New data shows increase in cystic fibrosis lung transplants

Hannah Blake


The number of people with cystic fibrosis receiving a transplant has doubled in two years, according to a new study published in the annual UK Cystic Fibrosis (CF) Registry Report. However, this number is still significantly short of the number of people seeking a transplant.

The report shows that in 2011, there were 51 transplants carried out compared to 29 in 2010 and 25 in 2009. Other data showed that seven out of ten people with cystic fibrosis aged 16 or over were in either in work or study.

“It is encouraging that more people with cystic fibrosis who require a transplant are receiving one. But demand for transplantation is increasing too and it is still the case that about half of all people on the transplant list die before receiving new organs. This increase in transplants comes at a time of increased public awareness of organ donation and cutting edge work funded by the Cystic Fibrosis Trust led by research scientists at Newcastle University that is increasing the supply of lungs suitable for transplantation. The DEVELOP-UK work is reconditioning donated lungs which would not otherwise be of sufficient quality for transplant.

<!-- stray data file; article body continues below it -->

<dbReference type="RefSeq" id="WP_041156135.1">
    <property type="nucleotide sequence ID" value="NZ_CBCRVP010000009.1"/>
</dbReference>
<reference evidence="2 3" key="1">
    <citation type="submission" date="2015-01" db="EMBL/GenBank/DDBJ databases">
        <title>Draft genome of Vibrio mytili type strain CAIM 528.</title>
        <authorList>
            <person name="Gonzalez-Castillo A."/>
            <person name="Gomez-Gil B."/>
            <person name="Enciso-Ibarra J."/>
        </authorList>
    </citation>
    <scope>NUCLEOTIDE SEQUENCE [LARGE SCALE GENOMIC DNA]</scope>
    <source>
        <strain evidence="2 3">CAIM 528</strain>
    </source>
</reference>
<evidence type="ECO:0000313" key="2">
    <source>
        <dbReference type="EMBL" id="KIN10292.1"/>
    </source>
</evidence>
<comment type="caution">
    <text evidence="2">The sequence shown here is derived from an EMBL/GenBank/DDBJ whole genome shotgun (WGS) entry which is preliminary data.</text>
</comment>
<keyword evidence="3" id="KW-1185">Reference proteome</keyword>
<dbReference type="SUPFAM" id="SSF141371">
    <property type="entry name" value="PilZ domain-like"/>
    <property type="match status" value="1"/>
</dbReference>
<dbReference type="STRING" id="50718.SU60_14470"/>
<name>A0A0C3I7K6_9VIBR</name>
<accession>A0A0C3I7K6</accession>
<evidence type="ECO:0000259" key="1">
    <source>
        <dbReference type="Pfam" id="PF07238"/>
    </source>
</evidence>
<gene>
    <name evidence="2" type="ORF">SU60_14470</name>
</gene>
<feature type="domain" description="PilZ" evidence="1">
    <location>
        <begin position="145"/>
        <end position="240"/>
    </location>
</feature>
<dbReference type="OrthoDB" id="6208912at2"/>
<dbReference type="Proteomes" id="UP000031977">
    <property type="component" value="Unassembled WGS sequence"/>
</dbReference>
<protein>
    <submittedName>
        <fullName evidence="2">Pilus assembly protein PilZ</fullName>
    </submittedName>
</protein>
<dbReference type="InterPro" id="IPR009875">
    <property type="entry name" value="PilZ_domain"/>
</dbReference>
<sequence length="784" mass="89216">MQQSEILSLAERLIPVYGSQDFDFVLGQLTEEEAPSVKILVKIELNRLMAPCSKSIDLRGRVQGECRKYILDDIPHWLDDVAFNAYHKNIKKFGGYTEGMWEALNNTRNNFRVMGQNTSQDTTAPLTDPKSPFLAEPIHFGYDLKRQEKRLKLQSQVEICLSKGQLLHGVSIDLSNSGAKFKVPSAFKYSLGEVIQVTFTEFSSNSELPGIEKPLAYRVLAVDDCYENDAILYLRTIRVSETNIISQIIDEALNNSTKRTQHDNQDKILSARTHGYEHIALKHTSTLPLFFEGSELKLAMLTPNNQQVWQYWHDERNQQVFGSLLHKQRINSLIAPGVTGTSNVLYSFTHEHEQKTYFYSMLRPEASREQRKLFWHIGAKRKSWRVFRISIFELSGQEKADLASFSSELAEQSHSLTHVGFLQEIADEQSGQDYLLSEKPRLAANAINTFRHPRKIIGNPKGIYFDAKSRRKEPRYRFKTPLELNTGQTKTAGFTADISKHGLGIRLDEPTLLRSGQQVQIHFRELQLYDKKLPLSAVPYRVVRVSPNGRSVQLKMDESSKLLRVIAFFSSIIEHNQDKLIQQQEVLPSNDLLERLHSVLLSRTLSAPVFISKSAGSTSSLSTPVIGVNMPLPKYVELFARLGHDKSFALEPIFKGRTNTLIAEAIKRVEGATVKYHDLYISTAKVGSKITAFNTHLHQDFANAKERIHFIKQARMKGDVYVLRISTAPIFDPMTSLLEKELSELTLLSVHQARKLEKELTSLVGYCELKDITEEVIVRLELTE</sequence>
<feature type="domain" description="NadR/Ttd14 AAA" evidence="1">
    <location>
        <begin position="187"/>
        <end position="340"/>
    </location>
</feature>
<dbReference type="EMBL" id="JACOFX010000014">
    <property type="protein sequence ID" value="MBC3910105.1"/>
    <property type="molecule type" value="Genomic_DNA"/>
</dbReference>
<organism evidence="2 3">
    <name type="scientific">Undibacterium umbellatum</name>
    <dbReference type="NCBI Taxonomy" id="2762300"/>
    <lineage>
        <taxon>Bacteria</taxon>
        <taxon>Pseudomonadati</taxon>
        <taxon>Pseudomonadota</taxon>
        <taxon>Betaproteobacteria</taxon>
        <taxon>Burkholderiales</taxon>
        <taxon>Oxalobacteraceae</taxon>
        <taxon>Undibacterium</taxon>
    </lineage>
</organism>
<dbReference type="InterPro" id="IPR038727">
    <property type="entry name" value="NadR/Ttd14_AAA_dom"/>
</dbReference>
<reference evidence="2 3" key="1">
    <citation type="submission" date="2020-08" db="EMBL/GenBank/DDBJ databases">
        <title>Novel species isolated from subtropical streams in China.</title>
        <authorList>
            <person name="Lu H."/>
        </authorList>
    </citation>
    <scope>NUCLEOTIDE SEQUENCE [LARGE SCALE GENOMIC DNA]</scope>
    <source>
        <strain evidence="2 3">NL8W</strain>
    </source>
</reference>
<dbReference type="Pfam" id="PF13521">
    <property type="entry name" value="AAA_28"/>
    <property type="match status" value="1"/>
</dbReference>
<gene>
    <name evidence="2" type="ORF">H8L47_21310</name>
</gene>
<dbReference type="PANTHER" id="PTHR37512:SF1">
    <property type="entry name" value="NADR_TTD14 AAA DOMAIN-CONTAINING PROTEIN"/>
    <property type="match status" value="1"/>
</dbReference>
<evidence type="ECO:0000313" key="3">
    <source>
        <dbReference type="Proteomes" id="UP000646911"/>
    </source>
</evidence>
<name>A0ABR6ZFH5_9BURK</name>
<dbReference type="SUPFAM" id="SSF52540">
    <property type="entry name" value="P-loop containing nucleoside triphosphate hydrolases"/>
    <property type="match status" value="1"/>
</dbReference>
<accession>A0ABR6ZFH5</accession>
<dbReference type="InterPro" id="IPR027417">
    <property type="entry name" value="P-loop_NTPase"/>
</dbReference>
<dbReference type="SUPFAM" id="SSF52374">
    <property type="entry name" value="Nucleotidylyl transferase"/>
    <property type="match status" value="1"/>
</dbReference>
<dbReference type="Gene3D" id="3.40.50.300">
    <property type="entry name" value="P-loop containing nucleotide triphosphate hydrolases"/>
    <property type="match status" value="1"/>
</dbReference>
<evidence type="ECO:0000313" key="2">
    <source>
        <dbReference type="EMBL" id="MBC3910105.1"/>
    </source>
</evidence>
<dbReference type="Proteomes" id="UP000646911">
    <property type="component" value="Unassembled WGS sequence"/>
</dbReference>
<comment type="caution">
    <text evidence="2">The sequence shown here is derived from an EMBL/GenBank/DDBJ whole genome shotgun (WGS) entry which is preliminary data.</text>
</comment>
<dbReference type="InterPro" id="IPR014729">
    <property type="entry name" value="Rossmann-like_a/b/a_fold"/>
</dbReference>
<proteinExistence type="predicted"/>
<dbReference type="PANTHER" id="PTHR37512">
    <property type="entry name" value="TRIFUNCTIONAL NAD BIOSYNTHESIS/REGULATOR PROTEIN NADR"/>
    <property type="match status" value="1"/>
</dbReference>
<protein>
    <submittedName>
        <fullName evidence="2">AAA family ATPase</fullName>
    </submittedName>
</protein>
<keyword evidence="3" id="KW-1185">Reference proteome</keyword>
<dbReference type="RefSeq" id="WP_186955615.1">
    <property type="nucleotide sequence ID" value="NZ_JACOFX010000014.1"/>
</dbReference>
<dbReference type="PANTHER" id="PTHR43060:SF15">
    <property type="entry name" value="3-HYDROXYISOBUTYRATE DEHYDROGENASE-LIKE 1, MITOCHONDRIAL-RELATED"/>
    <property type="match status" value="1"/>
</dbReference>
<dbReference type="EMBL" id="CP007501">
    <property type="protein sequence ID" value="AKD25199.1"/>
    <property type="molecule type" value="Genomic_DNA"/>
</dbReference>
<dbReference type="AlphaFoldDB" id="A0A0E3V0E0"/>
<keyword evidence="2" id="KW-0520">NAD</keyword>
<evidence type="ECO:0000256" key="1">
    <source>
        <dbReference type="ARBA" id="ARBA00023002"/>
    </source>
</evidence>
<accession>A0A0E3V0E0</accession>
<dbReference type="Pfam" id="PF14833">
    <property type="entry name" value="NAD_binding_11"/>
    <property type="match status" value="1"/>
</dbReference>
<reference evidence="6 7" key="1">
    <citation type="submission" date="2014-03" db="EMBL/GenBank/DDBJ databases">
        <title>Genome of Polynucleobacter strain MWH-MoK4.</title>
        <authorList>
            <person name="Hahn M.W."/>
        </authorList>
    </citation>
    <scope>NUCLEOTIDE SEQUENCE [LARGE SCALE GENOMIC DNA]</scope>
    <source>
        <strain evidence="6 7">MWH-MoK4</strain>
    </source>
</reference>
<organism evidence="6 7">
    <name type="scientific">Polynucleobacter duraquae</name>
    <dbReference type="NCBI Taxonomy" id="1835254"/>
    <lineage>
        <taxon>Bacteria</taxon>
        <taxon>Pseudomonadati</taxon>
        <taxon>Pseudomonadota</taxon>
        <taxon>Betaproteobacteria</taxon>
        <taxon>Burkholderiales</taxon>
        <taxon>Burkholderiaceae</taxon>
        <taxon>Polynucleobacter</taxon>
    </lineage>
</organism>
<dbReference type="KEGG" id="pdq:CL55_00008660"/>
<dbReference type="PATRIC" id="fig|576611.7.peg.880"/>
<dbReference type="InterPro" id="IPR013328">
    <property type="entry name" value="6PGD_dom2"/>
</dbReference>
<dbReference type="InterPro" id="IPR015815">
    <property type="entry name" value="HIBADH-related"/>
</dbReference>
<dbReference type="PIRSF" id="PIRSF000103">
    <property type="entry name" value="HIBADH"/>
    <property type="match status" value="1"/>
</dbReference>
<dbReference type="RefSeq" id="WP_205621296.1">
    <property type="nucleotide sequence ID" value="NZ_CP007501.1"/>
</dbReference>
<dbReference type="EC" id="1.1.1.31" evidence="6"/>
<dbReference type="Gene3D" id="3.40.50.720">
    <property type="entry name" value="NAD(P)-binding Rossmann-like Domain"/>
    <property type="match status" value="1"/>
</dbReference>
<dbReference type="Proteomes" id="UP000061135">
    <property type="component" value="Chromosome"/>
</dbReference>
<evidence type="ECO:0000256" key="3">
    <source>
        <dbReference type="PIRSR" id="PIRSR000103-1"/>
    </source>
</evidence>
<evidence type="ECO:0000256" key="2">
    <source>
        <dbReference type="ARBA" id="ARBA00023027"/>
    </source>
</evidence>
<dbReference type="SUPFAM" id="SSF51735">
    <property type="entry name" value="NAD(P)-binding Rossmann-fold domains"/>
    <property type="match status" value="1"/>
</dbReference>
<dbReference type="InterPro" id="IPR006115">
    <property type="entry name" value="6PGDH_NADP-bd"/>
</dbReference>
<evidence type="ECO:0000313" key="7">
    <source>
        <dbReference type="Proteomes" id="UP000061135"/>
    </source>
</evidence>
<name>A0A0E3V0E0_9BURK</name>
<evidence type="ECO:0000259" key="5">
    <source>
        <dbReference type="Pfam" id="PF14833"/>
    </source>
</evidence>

“This is why we are redoubling our efforts to increase the supply of available organs available by working with others to promote public awareness of organ donation. We will be investing more into research in this area over the coming months and making it a key part of our campaigning work.”

 Ed Owen, chief executive at the CF Trust.

The CF Registry Report is an analysis of anonymised clinical outcome data from 99.5% of those with cystic fibrosis and provided by CF centres and shared care clinics. It is a vital tool in helping clinics and clinicians to raise standards of care in centres, and assists NHS commissioners in planning services and funding. The registry is also a significant resource for researchers and industry in increasing understanding of cystic fibrosis and tracking the safety and effectiveness of new medicines.

Cystic fibrosis (CF) is one of the UK’s most common life-threatening inherited rare diseases.


Reference links:

Cystic Fibrosis Trust press release 

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